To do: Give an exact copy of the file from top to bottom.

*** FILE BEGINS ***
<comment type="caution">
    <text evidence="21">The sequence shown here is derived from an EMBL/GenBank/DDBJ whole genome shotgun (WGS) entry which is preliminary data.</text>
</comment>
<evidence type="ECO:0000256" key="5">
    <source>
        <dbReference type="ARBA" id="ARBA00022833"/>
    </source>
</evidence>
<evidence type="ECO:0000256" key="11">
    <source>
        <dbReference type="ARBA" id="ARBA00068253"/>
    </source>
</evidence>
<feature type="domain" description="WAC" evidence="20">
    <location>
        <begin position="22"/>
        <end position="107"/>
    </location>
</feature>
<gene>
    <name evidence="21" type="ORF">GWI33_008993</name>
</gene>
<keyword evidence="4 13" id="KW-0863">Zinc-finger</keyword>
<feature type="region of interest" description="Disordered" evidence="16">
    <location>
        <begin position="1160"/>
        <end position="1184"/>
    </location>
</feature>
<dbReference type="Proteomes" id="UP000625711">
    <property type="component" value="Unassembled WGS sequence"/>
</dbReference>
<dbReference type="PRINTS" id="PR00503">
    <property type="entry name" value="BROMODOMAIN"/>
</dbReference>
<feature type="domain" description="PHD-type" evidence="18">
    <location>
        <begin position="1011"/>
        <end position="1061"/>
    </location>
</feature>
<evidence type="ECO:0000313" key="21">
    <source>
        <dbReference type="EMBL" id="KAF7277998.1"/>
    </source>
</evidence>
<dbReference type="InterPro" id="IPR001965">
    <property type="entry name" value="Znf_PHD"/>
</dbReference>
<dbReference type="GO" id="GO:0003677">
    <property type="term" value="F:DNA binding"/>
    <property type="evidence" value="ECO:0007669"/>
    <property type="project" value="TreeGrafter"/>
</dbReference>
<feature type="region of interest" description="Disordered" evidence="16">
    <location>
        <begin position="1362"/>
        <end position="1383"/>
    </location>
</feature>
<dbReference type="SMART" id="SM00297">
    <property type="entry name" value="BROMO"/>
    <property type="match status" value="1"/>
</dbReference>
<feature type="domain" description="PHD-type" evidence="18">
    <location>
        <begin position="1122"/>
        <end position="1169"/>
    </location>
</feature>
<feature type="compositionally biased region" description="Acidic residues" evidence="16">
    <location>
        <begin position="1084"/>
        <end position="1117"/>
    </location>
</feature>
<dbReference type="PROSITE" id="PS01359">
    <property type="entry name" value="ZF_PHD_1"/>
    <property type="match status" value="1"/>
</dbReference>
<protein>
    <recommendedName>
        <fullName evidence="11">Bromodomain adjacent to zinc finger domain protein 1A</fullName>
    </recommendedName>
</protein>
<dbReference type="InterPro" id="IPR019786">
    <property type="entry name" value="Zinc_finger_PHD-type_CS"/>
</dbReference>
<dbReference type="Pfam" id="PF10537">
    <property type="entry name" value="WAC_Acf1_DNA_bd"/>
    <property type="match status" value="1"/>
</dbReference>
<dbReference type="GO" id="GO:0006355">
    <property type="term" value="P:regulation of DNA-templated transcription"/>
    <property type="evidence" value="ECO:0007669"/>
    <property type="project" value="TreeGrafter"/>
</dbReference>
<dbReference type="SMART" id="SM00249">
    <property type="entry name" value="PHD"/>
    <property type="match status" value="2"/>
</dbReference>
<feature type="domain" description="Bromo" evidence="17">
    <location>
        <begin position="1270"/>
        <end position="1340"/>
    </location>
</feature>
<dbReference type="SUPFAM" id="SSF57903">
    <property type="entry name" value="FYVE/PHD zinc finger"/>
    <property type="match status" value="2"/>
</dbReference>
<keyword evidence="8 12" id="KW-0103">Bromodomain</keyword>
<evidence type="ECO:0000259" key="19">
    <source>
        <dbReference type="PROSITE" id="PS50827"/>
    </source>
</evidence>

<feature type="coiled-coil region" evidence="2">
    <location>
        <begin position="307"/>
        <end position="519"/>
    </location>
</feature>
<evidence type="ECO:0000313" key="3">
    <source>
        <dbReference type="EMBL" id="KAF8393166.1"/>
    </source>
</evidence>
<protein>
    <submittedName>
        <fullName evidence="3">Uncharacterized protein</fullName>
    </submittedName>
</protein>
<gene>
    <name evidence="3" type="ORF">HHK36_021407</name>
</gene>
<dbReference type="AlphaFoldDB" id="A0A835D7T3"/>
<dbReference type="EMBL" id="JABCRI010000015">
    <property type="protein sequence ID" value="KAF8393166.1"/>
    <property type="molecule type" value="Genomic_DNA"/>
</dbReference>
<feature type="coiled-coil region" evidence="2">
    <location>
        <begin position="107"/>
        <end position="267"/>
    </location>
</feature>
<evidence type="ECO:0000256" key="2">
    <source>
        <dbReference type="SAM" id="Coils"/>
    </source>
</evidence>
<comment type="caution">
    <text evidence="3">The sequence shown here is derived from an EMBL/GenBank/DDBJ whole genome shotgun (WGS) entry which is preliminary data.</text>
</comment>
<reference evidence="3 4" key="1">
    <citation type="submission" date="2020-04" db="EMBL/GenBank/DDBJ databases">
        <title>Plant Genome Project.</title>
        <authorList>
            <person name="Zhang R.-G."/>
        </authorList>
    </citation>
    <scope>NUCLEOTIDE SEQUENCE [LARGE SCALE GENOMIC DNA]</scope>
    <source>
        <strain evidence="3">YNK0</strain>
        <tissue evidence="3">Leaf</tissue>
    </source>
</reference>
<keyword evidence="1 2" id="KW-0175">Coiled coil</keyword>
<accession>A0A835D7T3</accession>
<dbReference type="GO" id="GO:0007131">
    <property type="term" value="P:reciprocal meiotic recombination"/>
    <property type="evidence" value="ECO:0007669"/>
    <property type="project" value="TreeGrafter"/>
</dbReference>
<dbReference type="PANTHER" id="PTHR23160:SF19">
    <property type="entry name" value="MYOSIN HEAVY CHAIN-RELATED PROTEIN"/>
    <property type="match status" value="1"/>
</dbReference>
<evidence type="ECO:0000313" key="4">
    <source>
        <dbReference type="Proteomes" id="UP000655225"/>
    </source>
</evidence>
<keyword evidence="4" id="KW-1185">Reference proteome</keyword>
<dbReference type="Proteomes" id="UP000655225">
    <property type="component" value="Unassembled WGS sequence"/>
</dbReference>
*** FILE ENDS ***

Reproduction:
<comment type="caution">
    <text evidence="21">The sequence shown here is derived from an EMBL/GenBank/DDBJ whole genome shotgun (WGS) entry which is preliminary data.</text>
</comment>
<evidence type="ECO:0000256" key="5">
    <source>
        <dbReference type="ARBA" id="ARBA00022833"/>
    </source>
</evidence>
<evidence type="ECO:0000256" key="11">
    <source>
        <dbReference type="ARBA" id="ARBA00068253"/>
    </source>
</evidence>
<feature type="domain" description="WAC" evidence="20">
    <location>
        <begin position="22"/>
        <end position="107"/>
    </location>
</feature>
<gene>
    <name evidence="21" type="ORF">GWI33_008993</name>
</gene>
<keyword evidence="4 13" id="KW-0863">Zinc-finger</keyword>
<feature type="region of interest" description="Disordered" evidence="16">
    <location>
        <begin position="1160"/>
        <end position="1184"/>
    </location>
</feature>
<dbReference type="Proteomes" id="UP000625711">
    <property type="component" value="Unassembled WGS sequence"/>
</dbReference>
<dbReference type="PRINTS" id="PR00503">
    <property type="entry name" value="BROMODOMAIN"/>
</dbReference>
<feature type="domain" description="PHD-type" evidence="18">
    <location>
        <begin position="1011"/>
        <end position="1061"/>
    </location>
</feature>
<evidence type="ECO:0000313" key="21">
    <source>
        <dbReference type="EMBL" id="KAF7277998.1"/>
    </source>
</evidence>
<dbReference type="InterPro" id="IPR001965">
    <property type="entry name" value="Znf_PHD"/>
</dbReference>
<dbReference type="GO" id="GO:0003677">
    <property type="term" value="F:DNA binding"/>
    <property type="evidence" value="ECO:0007669"/>
    <property type="project" value="TreeGrafter"/>
</dbReference>
<feature type="region of interest" description="Disordered" evidence="16">
    <location>
        <begin position="1362"/>
        <end position="1383"/>
    </location>
</feature>
<dbReference type="SMART" id="SM00297">
    <property type="entry name" value="BROMO"/>
    <property type="match status" value="1"/>
</dbReference>
<feature type="domain" description="PHD-type" evidence="18">
    <location>
        <begin position="1122"/>
        <end position="1169"/>
    </location>
</feature>
<feature type="compositionally biased region" description="Acidic residues" evidence="16">
    <location>
        <begin position="1084"/>
        <end position="1117"/>
    </location>
</feature>
<dbReference type="PROSITE" id="PS01359">
    <property type="entry name" value="ZF_PHD_1"/>
    <property type="match status" value="1"/>
</dbReference>
<protein>
    <recommendedName>
        <fullName evidence="11">Bromodomain adjacent to zinc finger domain protein 1A</fullName>
    </recommendedName>
</protein>
<dbReference type="InterPro" id="IPR019786">
    <property type="entry name" value="Zinc_finger_PHD-type_CS"/>
</dbReference>
<dbReference type="Pfam" id="PF10537">
    <property type="entry name" value="WAC_Acf1_DNA_bd"/>
    <property type="match status" value="1"/>
</dbReference>
<dbReference type="GO" id="GO:0006355">
    <property type="term" value="P:regulation of DNA-templated transcription"/>
    <property type="evidence" value="ECO:0007669"/>
    <property type="project" value="TreeGrafter"/>
</dbReference>
<dbReference type="SMART" id="SM00249">
    <property type="entry name" value="PHD"/>
    <property type="match status" value="2"/>
</dbReference>
<feature type="domain" description="Bromo" evidence="17">
    <location>
        <begin position="1270"/>
        <end position="1340"/>
    </location>
</feature>
<dbReference type="SUPFAM" id="SSF57903">
    <property type="entry name" value="FYVE/PHD zinc finger"/>
    <property type="match status" value="2"/>
</dbReference>
<keyword evidence="8 12" id="KW-0103">Bromodomain</keyword>
<evidence type="ECO:0000259" key="19">
    <source>
        <dbReference type="PROSITE" id="PS50827"/>
    </source>
</evidence>

<feature type="coiled-coil region" evidence="2">
    <location>
        <begin position="307"/>
        <end position="519"/>
    </location>
</feature>
<evidence type="ECO:0000313" key="3">
    <source>
        <dbReference type="EMBL" id="KAF8393166.1"/>
    </source>
</evidence>
<protein>
    <submittedName>
        <fullName evidence="3">Uncharacterized protein</fullName>
    </submittedName>
</protein>
<gene>
    <name evidence="3" type="ORF">HHK36_021407</name>
</gene>
<dbReference type="AlphaFoldDB" id="A0A835D7T3"/>
<dbReference type="EMBL" id="JABCRI010000015">
    <property type="protein sequence ID" value="KAF8393166.1"/>
    <property type="molecule type" value="Genomic_DNA"/>
</dbReference>
<feature type="coiled-coil region" evidence="2">
    <location>
        <begin position="107"/>
        <end position="267"/>
    </location>
</feature>
<evidence type="ECO:0000256" key="2">
    <source>
        <dbReference type="SAM" id="Coils"/>
    </source>
</evidence>
<comment type="caution">
    <text evidence="3">The sequence shown here is derived from an EMBL/GenBank/DDBJ whole genome shotgun (WGS) entry which is preliminary data.</text>
</comment>
<reference evidence="3 4" key="1">
    <citation type="submission" date="2020-04" db="EMBL/GenBank/DDBJ databases">
        <title>Plant Genome Project.</title>
        <authorList>
            <person name="Zhang R.-G."/>
        </authorList>
    </citation>
    <scope>NUCLEOTIDE SEQUENCE [LARGE SCALE GENOMIC DNA]</scope>
    <source>
        <strain evidence="3">YNK0</strain>
        <tissue evidence="3">Leaf</tissue>
    </source>
</reference>
<keyword evidence="1 2" id="KW-0175">Coiled coil</keyword>
<accession>A0A835D7T3</accession>
<dbReference type="GO" id="GO:0007131">
    <property type="term" value="P:reciprocal meiotic recombination"/>
    <property type="evidence" value="ECO:0007669"/>
    <property type="project" value="TreeGrafter"/>
</dbReference>
<dbReference type="PANTHER" id="PTHR23160:SF19">
    <property type="entry name" value="MYOSIN HEAVY CHAIN-RELATED PROTEIN"/>
    <property type="match status" value="1"/>
</dbReference>
<evidence type="ECO:0000313" key="4">
    <source>
        <dbReference type="Proteomes" id="UP000655225"/>
    </source>
</evidence>
<keyword evidence="4" id="KW-1185">Reference proteome</keyword>
<dbReference type="Proteomes" id="UP000655225">
    <property type="component" value="Unassembled WGS sequence"/>
</dbReference>